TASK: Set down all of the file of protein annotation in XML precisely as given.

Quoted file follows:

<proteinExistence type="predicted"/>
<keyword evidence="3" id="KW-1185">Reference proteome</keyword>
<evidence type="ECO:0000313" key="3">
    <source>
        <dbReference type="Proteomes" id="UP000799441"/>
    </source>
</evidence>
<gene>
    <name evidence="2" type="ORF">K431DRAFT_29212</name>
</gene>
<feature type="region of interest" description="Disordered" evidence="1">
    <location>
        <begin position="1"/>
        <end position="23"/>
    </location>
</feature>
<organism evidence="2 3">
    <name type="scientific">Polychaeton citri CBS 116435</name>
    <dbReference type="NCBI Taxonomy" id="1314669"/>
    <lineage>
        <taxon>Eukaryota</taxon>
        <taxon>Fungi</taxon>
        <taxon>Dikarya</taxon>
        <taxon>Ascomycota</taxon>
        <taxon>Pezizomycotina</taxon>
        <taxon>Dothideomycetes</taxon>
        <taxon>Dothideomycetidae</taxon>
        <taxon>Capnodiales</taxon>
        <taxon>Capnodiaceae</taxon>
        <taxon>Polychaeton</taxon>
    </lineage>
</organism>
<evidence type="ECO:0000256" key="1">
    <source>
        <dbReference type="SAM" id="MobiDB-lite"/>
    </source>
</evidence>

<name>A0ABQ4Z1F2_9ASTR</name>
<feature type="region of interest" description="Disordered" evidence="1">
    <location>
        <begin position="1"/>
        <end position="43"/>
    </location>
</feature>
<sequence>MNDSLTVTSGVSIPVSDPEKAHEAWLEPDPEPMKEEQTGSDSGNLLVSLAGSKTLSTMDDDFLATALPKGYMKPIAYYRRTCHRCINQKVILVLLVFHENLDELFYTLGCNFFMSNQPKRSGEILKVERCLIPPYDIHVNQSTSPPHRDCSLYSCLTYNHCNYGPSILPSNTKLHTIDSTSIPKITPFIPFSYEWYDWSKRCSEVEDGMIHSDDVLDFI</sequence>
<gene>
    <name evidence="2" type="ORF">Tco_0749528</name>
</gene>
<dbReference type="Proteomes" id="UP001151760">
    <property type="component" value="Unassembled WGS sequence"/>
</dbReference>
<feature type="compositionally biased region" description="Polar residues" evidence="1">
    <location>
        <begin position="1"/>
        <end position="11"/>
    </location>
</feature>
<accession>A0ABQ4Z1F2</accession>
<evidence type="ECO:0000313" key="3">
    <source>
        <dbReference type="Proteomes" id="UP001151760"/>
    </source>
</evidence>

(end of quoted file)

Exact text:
<proteinExistence type="predicted"/>
<keyword evidence="3" id="KW-1185">Reference proteome</keyword>
<evidence type="ECO:0000313" key="3">
    <source>
        <dbReference type="Proteomes" id="UP000799441"/>
    </source>
</evidence>
<gene>
    <name evidence="2" type="ORF">K431DRAFT_29212</name>
</gene>
<feature type="region of interest" description="Disordered" evidence="1">
    <location>
        <begin position="1"/>
        <end position="23"/>
    </location>
</feature>
<organism evidence="2 3">
    <name type="scientific">Polychaeton citri CBS 116435</name>
    <dbReference type="NCBI Taxonomy" id="1314669"/>
    <lineage>
        <taxon>Eukaryota</taxon>
        <taxon>Fungi</taxon>
        <taxon>Dikarya</taxon>
        <taxon>Ascomycota</taxon>
        <taxon>Pezizomycotina</taxon>
        <taxon>Dothideomycetes</taxon>
        <taxon>Dothideomycetidae</taxon>
        <taxon>Capnodiales</taxon>
        <taxon>Capnodiaceae</taxon>
        <taxon>Polychaeton</taxon>
    </lineage>
</organism>
<evidence type="ECO:0000256" key="1">
    <source>
        <dbReference type="SAM" id="MobiDB-lite"/>
    </source>
</evidence>

<name>A0ABQ4Z1F2_9ASTR</name>
<feature type="region of interest" description="Disordered" evidence="1">
    <location>
        <begin position="1"/>
        <end position="43"/>
    </location>
</feature>
<sequence>MNDSLTVTSGVSIPVSDPEKAHEAWLEPDPEPMKEEQTGSDSGNLLVSLAGSKTLSTMDDDFLATALPKGYMKPIAYYRRTCHRCINQKVILVLLVFHENLDELFYTLGCNFFMSNQPKRSGEILKVERCLIPPYDIHVNQSTSPPHRDCSLYSCLTYNHCNYGPSILPSNTKLHTIDSTSIPKITPFIPFSYEWYDWSKRCSEVEDGMIHSDDVLDFI</sequence>
<gene>
    <name evidence="2" type="ORF">Tco_0749528</name>
</gene>
<dbReference type="Proteomes" id="UP001151760">
    <property type="component" value="Unassembled WGS sequence"/>
</dbReference>
<feature type="compositionally biased region" description="Polar residues" evidence="1">
    <location>
        <begin position="1"/>
        <end position="11"/>
    </location>
</feature>
<accession>A0ABQ4Z1F2</accession>
<evidence type="ECO:0000313" key="3">
    <source>
        <dbReference type="Proteomes" id="UP001151760"/>
    </source>
</evidence>